Local News That Matters

Salem to celebrate its cherry blossoms on March 20

4 months ago

Salem man dies after being struck by car on Silverton Road

A Salem man died Wednesday afternoon after being struck by a car March 15, the Marion County Sheriff's Office said.

Police believe Christian Kennedy, 50, was crossing Silverton Road Northeast at Brown Road Northeast around 2 p.m. March 15. A 2005 Chevrolet Silverado turning west onto Silverton Road struck Kennedy, the Sheriff's Office said in a news release.

Medics from the Marion County Fire District transported Kennedy to the hospital, where he was in critical condition following the collision. The driver of the Chevrolet remained at the scene and was not injured, the Sheriff's Office said.

The Sheriff's Office is investigating the crash.

-Rachel Alexander

4 months ago

City of Salem offers aid to residents behind on utilities

Situated on an island in the middle of the North Santiam River near Stayton, the Geren Island Water Treatment Facility faces unprecedented challenges in providing clean water to Salem users. (Ron Cooper/Salem Reporter)

Help is available for those having a hard time paying city utility bills because of the pandemic or other circumstances. 

According to a news release, the city of Salem has options for residents who’ve fallen behind on bills for water or other city services. The city has options that include special payment arrangements, up to $500 to help cover past-due bills, discounts for qualifying seniors or disabled customers as well as grants for small businesses and nonprofits. 

To get help, residential customers can call 503-588-6099 between 8 a.m. and 5 p.m. on weekdays. Business customers can call 503-540-2480. More information can be found on the city’s website

-Jake Thomas

4 months ago

All Oregonians will be eligible for a Covid vaccine May 1, Oregon Health Authority says

Agnes Tsai draws up a dose of the Pfizer vaccine during a COVID-19 vaccine clinic at the Oregon State Fairgrounds on Thursday, Jan. 28. (Amanda Loman/Salem Reporter)

Oregon will make all residents 16 and older eligible for a Covid vaccine on May 1, Oregon Health Authority Director Pat Allen said Wednesday, speeding up by about two months the timeline the state had previously planned for inoculations.

Allen announced the change in an interview on Oregon Public Broadcasting's "Think Out Loud" program. He cautioned not everyone eligible will be able to secure an appointment immediately.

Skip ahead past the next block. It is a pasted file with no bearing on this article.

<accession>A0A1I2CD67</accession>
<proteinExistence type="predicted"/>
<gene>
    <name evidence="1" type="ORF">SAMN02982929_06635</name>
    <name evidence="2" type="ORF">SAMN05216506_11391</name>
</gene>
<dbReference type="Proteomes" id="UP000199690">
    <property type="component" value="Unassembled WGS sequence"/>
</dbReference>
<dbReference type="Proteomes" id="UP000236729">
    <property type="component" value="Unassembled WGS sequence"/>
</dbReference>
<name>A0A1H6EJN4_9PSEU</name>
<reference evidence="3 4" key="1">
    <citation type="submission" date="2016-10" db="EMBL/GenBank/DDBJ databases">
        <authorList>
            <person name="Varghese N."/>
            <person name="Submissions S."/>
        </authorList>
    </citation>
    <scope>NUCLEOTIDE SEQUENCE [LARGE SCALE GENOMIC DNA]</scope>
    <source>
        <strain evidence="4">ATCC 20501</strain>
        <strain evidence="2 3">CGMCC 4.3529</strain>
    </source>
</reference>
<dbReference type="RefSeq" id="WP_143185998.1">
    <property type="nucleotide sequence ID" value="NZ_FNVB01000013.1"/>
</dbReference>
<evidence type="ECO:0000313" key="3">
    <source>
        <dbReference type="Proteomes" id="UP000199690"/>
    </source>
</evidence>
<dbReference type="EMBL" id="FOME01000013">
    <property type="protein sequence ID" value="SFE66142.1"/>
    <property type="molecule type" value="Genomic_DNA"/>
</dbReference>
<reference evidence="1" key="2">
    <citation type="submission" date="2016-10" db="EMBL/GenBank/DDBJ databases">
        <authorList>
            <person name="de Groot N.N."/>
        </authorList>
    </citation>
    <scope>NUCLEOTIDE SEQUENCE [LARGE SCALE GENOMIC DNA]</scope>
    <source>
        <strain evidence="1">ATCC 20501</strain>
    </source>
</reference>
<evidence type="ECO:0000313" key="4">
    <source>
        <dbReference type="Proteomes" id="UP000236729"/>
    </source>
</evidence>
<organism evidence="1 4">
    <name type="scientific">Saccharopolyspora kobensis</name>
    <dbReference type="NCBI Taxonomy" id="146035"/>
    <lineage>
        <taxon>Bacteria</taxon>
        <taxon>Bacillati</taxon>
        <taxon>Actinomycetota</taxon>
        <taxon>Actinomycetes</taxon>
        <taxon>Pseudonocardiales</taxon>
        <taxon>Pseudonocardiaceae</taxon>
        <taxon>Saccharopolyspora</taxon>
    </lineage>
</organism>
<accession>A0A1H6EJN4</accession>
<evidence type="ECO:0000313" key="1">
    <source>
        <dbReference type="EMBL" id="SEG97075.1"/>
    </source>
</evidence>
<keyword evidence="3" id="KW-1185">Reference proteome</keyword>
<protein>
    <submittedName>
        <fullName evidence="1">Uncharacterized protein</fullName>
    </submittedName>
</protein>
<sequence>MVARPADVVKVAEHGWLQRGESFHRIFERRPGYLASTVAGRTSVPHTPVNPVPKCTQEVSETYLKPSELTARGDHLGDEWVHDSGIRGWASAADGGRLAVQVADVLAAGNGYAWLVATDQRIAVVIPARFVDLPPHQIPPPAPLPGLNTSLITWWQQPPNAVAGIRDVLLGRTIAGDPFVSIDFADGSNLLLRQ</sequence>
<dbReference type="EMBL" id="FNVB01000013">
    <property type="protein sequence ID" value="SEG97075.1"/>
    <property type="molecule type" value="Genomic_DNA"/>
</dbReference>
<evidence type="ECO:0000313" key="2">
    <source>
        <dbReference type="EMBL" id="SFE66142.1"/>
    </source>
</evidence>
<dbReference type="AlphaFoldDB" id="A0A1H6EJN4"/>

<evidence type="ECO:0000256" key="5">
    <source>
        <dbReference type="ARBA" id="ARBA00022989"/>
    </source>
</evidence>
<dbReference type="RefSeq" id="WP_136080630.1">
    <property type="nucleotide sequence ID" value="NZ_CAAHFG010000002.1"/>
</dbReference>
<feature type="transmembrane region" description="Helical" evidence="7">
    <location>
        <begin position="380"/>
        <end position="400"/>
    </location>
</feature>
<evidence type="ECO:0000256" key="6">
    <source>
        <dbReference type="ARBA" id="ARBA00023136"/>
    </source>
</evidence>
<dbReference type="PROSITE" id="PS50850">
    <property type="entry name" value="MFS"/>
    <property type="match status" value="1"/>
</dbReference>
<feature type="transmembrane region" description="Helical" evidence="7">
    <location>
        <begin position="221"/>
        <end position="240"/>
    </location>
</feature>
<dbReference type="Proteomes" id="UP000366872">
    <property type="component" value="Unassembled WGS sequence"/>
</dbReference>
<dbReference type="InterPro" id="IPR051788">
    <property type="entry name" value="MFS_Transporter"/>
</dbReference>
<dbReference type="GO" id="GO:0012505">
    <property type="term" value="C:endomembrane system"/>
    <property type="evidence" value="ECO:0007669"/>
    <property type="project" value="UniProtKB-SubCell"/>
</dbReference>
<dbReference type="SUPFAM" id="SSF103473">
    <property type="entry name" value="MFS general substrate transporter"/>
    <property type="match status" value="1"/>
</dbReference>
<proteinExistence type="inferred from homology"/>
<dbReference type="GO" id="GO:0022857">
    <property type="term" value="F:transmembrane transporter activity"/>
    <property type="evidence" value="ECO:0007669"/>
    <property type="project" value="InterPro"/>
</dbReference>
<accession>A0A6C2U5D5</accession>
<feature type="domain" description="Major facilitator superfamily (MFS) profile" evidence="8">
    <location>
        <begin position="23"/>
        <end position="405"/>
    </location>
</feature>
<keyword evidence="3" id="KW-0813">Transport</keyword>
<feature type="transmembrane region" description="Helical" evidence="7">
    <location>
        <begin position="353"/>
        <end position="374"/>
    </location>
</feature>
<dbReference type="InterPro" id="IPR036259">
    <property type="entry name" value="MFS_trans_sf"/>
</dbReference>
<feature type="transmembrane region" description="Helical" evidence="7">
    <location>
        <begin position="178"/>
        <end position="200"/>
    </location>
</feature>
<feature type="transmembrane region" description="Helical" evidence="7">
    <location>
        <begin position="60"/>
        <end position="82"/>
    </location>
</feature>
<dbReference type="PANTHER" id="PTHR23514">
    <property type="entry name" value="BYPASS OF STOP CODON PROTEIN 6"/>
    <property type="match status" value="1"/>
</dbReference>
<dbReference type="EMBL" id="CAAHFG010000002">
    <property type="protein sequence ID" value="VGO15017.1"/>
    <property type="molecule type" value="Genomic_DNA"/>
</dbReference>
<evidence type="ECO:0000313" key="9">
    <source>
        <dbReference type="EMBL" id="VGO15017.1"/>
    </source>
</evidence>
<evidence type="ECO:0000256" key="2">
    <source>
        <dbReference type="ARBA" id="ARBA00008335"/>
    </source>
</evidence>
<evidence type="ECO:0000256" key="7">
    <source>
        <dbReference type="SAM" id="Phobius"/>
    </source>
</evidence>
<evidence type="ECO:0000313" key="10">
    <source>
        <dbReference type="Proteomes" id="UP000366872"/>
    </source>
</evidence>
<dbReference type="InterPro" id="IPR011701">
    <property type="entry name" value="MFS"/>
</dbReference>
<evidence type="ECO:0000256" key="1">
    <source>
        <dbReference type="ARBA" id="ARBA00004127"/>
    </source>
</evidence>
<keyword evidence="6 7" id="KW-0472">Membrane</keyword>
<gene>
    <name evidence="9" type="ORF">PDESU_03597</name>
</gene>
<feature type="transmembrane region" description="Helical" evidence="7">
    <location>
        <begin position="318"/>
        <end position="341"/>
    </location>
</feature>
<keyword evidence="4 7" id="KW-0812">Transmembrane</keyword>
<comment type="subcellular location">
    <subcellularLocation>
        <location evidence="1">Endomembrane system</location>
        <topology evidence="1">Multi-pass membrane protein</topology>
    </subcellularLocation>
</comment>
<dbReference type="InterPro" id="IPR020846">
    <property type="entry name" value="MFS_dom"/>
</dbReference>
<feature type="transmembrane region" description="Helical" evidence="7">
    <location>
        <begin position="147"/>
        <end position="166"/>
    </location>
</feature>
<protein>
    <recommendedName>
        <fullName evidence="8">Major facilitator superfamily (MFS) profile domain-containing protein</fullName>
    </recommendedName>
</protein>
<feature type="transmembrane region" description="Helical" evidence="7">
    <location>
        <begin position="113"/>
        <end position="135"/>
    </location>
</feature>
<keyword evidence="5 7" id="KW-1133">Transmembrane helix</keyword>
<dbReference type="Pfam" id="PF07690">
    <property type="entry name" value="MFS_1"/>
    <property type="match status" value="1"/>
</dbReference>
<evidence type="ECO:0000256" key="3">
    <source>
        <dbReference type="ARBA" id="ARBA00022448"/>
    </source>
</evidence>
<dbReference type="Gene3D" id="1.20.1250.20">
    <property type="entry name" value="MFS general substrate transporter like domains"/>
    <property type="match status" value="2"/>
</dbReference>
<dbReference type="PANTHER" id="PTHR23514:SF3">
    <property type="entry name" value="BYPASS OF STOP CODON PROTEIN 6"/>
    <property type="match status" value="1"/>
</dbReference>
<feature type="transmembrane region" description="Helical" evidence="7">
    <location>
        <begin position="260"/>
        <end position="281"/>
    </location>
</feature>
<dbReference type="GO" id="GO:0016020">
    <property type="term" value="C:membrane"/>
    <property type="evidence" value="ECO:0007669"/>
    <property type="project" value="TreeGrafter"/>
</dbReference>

"That does not mean they're going to get a vaccine on May 1," Allen said on Think Out Loud.

The announcement comes after the Biden administration last week directed states to make adults eligible for a shot by May 1. Following that directive, state health officials said they would wait to move up Oregon's timeline until it was clear the federal government had secured enough vaccines to make the more aggressive schedule feasible.

"We are following up with the administration for more specifics about when vaccine shipments to states will increase, but in a briefing with governors earlier this week, it was clear the White House has worked hard to secure additional vaccine supplies for states in the coming weeks," the Oregon Health Authority said in a statement.

The change means millions of Oregonians will be able to receive a shot sooner than expected. Currently, about 877,000 people statewide have received at least one dose of Covid vaccine, including about 68,000 in Marion County and 20,000 in Polk County, according to data from OHA.

It's not yet clear whether Oregonians who were scheduled to become eligible for a shot before the general public will have earlier access to vaccines.

Currently, adults aged 45 to 64 with underlying health conditions, wildland firefighters, food processing and agricultural workers are scheduled to become eligible on March 29.

Younger adults with underlying health conditions and other essential workers, including grocery store employees, had been scheduled to become eligible May 1.

"We will continue to center equity in all of our vaccine distribution efforts, whether that means ensuring that seniors, people with underlying conditions, frontline workers and Oregonians most vulnerable to COVID-19 have the opportunity for vaccinations prior to May 1 - or after May 1, working with local health partners to ensure these priority groups continue to have access to appointments," the Oregon Health Authority said in its statement.

-Rachel Alexander

4 months ago

Salem to celebrate its cherry blossoms on March 20

People sat in Oregon State Capitol State Park while the cherry trees were blooming on Tuesday, March 17, 2020 (Saphara Harrell/Salem Reporter)

After canceling its 2020 Cherry Blossom Day due to the pandemic, the Oregon Capitol Foundation is back with a virtual event on the first day of spring.

The annual event centers on the roughly 150 Akebono cherry trees that line State Capitol State Park in central Salem. It's meant to welcome spring and celebrate the influence of Japanese culture in Oregon and Salem, according to the foundation's website.

Some of the iconic trees were damaged in the February ice storm that knocked out power across the region. But those still standing are close to blooming, according to a post on the event page.

This year's virtual event is from 10 a.m. to 2 p.m. on Saturday, March 20 and includes a new video by Capitol Community Media showcasing previous Cherry Blossom Day events, as well as Japanese music and activities from heritage organizations. More information is available on the foundation website and event Facebook page.

-Rachel Alexander

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